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NCJRS Abstract

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NCJ Number: 218952 Find in a Library
Title: Reflections on the Implications of Re-Victimization Patterns of Children and Youth as Clarified by the Research of Finkelhor, Ormrod and Turner
Journal: Child Abuse & Neglect  Volume:31  Issue:5  Dated:May 2007  Pages:473-477
Author(s): Stuart N. Hart
Date Published: May 2007
Page Count: 5
Type: Legislation/Policy Description
Format: Article
Language: English
Country: United States of America
Annotation: This article reviews research on childhood victimization and offers five main recommendations on improving child protection among member states of the United Nations.
Abstract: The main argument is that while there has been an increased awareness and commitment to child protection among member states of the United Nations (U.N.), there continues to be a substantial gap between internationally and nationally stated intentions for child protection and the actual effectiveness of programs targeting child protection. The author argues that it was this failure to protect children around the world from abuse, neglect, and exploitation that led to the U.N. Secretary General’s Study on Violence Against Children. Given the findings of this study, the author recommends several reforms in terms of both long- and short-term social practices for child protection. These recommendations include: (1) establishing stronger encouragement for well-targeted social system interventions; (2) providing investigative and therapeutic services to children with social and personal problems; (3) applying a multidimensional system of treatment to prevent violence against children and to reduce or modify the effects of any existing risk factors; (4) establishing human needs fulfillment as a basic goal of childrearing; and (5) using a comprehensive human rights approach to child protection work. The study highlighted the significant problem of the revictimization of children. That is, children who have been previously victimized are significantly more likely to be revictimized during the subsequent year than children who have never been victimized. The authors of the study show that childhood victimization is both diverse and repetitive and they suggest that the relationship between victimization and revictimization may be more complex than the terms suggest. References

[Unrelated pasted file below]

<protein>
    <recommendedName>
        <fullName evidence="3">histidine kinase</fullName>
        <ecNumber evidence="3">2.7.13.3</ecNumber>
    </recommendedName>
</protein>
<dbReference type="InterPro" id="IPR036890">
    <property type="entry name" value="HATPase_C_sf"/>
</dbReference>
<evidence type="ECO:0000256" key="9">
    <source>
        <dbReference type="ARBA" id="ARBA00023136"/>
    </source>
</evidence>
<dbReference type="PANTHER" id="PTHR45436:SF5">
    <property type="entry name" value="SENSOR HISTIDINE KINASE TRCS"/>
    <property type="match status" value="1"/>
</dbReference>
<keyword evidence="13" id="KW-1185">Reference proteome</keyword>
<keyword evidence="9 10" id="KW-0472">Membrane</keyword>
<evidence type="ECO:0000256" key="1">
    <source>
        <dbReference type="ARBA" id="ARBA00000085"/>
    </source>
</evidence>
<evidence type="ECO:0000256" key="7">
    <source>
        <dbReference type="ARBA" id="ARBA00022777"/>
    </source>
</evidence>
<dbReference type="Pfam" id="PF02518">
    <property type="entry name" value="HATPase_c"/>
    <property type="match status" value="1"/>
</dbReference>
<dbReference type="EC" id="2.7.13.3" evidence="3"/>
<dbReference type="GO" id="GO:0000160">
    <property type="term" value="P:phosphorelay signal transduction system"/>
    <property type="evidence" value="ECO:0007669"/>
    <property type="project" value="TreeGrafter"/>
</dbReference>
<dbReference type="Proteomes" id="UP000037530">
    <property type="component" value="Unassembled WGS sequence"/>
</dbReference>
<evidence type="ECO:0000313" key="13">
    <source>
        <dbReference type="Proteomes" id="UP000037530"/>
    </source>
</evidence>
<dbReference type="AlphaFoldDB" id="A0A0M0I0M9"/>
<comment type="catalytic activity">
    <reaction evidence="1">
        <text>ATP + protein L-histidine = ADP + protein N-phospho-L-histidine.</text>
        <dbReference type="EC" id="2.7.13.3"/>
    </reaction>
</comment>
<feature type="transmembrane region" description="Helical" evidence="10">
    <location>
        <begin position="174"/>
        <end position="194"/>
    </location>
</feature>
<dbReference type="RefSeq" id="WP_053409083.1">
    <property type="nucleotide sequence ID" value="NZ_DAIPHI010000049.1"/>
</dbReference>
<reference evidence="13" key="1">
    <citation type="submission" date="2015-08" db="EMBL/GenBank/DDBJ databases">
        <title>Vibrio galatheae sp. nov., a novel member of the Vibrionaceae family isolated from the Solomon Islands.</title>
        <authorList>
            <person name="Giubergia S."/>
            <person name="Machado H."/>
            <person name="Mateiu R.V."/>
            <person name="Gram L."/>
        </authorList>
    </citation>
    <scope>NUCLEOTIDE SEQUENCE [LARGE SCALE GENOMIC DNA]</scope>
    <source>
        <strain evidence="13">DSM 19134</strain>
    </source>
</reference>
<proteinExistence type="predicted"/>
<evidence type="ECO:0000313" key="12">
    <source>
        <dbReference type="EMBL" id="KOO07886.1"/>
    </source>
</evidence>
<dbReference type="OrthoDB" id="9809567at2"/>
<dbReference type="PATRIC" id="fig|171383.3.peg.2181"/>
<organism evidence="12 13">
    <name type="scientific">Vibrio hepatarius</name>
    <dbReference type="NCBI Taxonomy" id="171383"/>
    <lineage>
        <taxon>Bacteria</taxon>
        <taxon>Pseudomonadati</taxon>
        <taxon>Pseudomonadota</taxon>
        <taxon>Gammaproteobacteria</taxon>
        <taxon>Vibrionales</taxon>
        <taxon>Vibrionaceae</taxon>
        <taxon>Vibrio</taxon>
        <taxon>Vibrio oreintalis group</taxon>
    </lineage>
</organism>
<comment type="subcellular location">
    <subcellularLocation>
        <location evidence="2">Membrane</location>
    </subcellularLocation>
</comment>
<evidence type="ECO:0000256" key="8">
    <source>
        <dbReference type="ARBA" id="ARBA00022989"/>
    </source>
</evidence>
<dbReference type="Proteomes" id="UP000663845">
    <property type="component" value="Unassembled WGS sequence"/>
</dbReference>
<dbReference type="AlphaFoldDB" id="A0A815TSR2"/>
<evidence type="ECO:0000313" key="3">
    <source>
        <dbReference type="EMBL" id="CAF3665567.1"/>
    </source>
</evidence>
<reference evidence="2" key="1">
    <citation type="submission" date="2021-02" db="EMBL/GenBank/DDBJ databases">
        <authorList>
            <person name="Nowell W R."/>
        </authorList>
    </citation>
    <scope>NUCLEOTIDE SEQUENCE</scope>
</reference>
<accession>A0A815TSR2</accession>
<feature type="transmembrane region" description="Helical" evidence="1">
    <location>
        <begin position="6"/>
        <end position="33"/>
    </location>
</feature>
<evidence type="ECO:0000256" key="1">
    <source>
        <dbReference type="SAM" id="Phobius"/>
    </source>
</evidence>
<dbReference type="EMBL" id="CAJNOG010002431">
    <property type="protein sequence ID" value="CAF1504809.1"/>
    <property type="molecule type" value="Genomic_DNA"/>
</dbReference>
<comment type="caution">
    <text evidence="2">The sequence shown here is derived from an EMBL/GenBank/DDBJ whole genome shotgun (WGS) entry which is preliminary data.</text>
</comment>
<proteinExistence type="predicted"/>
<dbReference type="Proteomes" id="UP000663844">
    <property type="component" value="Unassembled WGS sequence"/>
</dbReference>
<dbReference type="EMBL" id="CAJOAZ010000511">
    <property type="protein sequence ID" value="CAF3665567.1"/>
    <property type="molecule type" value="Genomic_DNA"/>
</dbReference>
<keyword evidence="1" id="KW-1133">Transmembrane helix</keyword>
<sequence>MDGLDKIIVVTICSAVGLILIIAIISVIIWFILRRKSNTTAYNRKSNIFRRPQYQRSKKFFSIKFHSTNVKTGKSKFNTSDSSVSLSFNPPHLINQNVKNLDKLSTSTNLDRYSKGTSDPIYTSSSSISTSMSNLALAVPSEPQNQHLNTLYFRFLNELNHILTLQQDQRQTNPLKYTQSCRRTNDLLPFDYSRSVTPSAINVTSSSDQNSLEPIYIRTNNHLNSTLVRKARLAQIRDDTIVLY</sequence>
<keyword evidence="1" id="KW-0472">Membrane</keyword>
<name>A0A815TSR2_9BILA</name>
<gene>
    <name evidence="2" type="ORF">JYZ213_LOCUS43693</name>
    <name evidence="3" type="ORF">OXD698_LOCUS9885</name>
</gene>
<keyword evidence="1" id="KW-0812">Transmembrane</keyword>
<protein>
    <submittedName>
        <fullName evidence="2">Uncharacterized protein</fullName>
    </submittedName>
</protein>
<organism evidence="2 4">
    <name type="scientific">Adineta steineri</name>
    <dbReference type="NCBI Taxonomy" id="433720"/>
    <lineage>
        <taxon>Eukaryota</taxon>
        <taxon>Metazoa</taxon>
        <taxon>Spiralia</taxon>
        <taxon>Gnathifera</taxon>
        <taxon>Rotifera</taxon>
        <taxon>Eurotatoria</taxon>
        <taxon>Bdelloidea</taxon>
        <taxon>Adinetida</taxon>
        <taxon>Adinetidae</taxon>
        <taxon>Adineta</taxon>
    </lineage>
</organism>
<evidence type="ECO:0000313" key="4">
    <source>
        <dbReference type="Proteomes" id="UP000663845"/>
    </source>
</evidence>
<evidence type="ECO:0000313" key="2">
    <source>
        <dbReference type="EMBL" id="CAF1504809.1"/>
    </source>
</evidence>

Main Term(s): Child Protection
Index Term(s): United Nations (UN)
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